[Anything new?]

Dear Donagh,

I wished [….] a ‘happy new year’ the other day, and he looked at me as if I was mad.  I don’t expect anything new, he said, and I don’t expect anything happy.  That was a bit of a damp squib.  I'd love to be able to say something to cheer him up, but he knows so much about politics that he wins every argument.  Is there in fact anything you could say to him, or are words a waste of time?  It was a bad way to begin the year.  And by the way, Donagh, happy new year!  Caoimhe

Thank you, Caoimhe!  And I agree, it was a bad way to start a new year, or anything whatsoever.  If we exclude the possibility of being pleasantly surprised, we are bedding down into misery.  That's one of our freedoms, I suppose, but sadly it’s an infectious disease.  I hope you didn’t catch it. 

It’s possible, I'm sure, to be miserable and not to spread it around.  I knew a man, years ago, who suffered a lot, but never lost his humour.  When I asked him one day how he was, he replied, “Miserable – but I'm enjoying it!”  He was good company even when he was feeling miserable.  That combination is possible.  I know it because I knew him.  People who spread their misery around should try their hand at hibernation.  Recommend it to your friend and assure him that this is the right country for it: the Latin name for Ireland is ‘Hibernia’, which means ‘the land of winter’. 

I have another helpful suggestion!  Ask him to consider the word ‘happy’.  It has the same origin as the word ‘happen’.  Happiness happens.  It can't really be planned, or predicted – and by the same token, neither can it be excluded.  One fine day in 2019 he could make the shocking discovery that he is happy about something. 

“There is nothing new under the sun,” said another unhappy man.  He’s an Old Testament fictional character, known as Qoheleth, from a few centuries before Christ, but his thoughts would be very familiar to your friend.  “All things are wearisome; more than one can express; the eye is not satisfied with seeing, nor the ear with hearing.  What has been is what will be, and what has been done is what will be done; there is nothing new under the sun” (Qoheleth 1:8-9).  It’s always a surprise to see how sure some people are about the future.  What would Qoheleth say about those astronauts hopping around on the moon, if he were to see them?  What would he think of your cell-phone, Caoimhe?  And these technological miracles aren't the only new things in the world.  He would have to exclude the New Testament too, for being new.  St Paul’s view was more uplifting: “If anyone is in Christ, there is a new creation: everything old has passed away; see, everything has become new!”  (2 Cor 5.17).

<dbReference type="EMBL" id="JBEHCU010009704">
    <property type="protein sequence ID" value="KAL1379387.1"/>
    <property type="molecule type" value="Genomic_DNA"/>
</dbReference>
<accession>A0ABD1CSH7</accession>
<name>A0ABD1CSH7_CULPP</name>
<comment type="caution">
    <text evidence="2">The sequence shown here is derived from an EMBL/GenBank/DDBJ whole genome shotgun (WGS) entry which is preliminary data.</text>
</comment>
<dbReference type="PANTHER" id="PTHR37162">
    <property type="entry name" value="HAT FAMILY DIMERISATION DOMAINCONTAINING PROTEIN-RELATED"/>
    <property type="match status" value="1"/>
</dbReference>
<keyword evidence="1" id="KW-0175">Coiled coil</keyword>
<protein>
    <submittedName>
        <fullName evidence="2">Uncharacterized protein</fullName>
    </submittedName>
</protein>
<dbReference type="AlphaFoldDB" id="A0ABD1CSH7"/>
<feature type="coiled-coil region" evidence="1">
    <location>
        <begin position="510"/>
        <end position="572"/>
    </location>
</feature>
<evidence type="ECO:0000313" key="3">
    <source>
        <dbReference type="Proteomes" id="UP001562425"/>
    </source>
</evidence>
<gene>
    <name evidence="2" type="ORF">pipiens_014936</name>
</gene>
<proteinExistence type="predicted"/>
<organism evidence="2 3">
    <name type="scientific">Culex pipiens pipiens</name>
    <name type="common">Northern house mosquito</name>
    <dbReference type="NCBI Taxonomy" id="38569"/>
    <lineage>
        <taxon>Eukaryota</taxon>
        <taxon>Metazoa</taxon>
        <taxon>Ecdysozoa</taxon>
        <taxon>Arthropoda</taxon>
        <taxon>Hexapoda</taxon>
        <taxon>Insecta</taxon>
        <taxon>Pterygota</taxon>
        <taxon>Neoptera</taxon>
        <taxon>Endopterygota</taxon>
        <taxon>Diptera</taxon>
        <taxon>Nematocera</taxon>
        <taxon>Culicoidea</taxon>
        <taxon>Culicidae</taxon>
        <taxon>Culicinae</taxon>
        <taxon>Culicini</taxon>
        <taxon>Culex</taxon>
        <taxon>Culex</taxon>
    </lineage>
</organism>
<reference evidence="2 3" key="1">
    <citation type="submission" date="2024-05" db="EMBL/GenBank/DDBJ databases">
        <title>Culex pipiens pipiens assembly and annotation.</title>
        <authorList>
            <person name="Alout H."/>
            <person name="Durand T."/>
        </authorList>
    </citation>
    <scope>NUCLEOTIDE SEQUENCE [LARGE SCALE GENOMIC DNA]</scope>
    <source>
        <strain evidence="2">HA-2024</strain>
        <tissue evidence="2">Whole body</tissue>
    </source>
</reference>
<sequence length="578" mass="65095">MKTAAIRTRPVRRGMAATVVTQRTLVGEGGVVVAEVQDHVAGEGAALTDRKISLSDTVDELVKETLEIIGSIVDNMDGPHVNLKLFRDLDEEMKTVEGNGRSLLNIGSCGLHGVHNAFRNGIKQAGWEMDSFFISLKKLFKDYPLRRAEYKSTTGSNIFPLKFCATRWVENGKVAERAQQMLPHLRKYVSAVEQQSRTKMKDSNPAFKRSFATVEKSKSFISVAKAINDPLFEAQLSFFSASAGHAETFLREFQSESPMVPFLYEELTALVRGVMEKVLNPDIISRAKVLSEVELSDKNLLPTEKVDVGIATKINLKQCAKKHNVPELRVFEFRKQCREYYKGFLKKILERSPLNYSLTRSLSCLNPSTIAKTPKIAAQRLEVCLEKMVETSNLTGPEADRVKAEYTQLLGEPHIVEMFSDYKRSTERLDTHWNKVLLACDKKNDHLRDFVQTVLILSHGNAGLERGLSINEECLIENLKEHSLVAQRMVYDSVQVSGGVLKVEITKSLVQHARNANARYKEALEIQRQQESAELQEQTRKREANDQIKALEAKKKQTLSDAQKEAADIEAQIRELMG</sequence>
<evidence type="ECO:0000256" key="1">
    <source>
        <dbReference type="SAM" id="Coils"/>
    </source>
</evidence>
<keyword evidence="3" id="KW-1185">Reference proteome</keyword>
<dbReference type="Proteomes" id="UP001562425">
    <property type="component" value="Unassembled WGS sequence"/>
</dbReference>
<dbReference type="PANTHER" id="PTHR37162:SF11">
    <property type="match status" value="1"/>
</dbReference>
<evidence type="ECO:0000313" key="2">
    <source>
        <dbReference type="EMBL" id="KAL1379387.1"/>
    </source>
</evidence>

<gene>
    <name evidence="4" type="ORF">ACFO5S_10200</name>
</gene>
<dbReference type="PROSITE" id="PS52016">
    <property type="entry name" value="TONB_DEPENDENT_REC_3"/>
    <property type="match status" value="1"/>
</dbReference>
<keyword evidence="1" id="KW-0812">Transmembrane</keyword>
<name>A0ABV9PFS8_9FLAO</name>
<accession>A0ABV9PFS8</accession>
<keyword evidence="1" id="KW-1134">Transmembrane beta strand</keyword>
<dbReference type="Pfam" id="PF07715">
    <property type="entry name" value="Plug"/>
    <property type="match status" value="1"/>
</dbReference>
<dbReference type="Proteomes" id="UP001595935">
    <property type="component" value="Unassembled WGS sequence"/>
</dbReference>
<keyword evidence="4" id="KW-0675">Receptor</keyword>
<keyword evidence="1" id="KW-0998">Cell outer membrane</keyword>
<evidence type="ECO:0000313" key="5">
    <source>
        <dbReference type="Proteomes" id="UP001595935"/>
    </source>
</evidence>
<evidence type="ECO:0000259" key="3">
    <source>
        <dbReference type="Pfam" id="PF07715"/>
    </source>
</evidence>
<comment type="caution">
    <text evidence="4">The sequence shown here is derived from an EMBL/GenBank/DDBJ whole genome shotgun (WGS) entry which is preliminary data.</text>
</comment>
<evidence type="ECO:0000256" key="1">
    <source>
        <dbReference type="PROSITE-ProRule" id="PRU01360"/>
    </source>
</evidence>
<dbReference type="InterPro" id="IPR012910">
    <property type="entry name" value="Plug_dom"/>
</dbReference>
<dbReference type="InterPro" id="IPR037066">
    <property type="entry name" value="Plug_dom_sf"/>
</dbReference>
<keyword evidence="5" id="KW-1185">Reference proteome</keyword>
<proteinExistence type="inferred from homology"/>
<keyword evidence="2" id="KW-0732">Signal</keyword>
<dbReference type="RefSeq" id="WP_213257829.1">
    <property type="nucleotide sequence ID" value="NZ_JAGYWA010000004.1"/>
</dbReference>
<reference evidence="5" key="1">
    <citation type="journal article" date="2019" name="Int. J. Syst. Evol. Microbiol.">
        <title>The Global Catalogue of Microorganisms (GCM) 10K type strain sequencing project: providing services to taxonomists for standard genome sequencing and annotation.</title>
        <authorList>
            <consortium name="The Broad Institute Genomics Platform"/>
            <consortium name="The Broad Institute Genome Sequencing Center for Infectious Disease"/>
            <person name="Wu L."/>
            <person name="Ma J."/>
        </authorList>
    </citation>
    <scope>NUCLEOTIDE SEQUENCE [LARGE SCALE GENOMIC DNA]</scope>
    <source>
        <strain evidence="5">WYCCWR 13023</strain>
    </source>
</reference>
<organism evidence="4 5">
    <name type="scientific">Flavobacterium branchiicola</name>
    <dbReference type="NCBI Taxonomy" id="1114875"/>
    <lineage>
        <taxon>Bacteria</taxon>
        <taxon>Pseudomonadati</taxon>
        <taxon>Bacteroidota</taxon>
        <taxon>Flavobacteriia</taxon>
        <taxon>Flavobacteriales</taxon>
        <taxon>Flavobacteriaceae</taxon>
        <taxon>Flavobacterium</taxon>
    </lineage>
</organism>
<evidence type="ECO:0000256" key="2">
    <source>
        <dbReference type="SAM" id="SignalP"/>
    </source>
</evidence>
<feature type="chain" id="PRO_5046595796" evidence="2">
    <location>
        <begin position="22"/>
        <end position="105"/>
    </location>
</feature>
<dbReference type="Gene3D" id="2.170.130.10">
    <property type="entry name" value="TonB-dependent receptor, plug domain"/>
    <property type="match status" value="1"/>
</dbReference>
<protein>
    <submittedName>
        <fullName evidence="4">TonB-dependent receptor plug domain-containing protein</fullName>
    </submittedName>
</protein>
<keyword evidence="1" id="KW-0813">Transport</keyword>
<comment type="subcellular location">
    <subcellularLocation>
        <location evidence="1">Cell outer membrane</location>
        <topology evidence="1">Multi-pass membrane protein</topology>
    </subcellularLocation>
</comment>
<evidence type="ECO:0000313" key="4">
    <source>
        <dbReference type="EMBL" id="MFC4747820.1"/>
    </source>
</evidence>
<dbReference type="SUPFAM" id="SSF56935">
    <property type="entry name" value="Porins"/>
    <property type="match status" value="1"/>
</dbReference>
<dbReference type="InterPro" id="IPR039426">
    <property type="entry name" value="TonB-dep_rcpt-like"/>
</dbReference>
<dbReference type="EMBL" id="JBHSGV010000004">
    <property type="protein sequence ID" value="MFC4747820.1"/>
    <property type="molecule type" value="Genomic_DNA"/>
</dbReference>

The ego is always old.  It is the story of what was.  It is mostly the story of old hurts and evasions, all the things of my past that I perpetuate because I can't come to peace with them, all the feedback loops and obsessions and the bitter dregs of experience.  It is a story I keep trying to edit, but can't, because it’s too late.  It is madness to try to create an identity out of such rubble. 

Our real identity lies in a deeper place.  Our true nature – our ‘Christ-nature’, as we Christians can call it – is not found on the surface.  It is glimpsed in the contemplative moment.  It isn't a static condition; it is alive, it is being live-streamed moment by moment from God.  This is the real source of newness. 

It would be a wonderful thing, Caoimhe, if you could entice your friend to attend your meditation group.  (Here I have to admit that I know you both.)  His experience up to now could turn out to be the perfect preparation: people sometimes have to experience one extreme before they can see the other.  Remind him that he’s much too young to exclude the possibility of real newness. 

I hope it will be a wonderful year for you both. 


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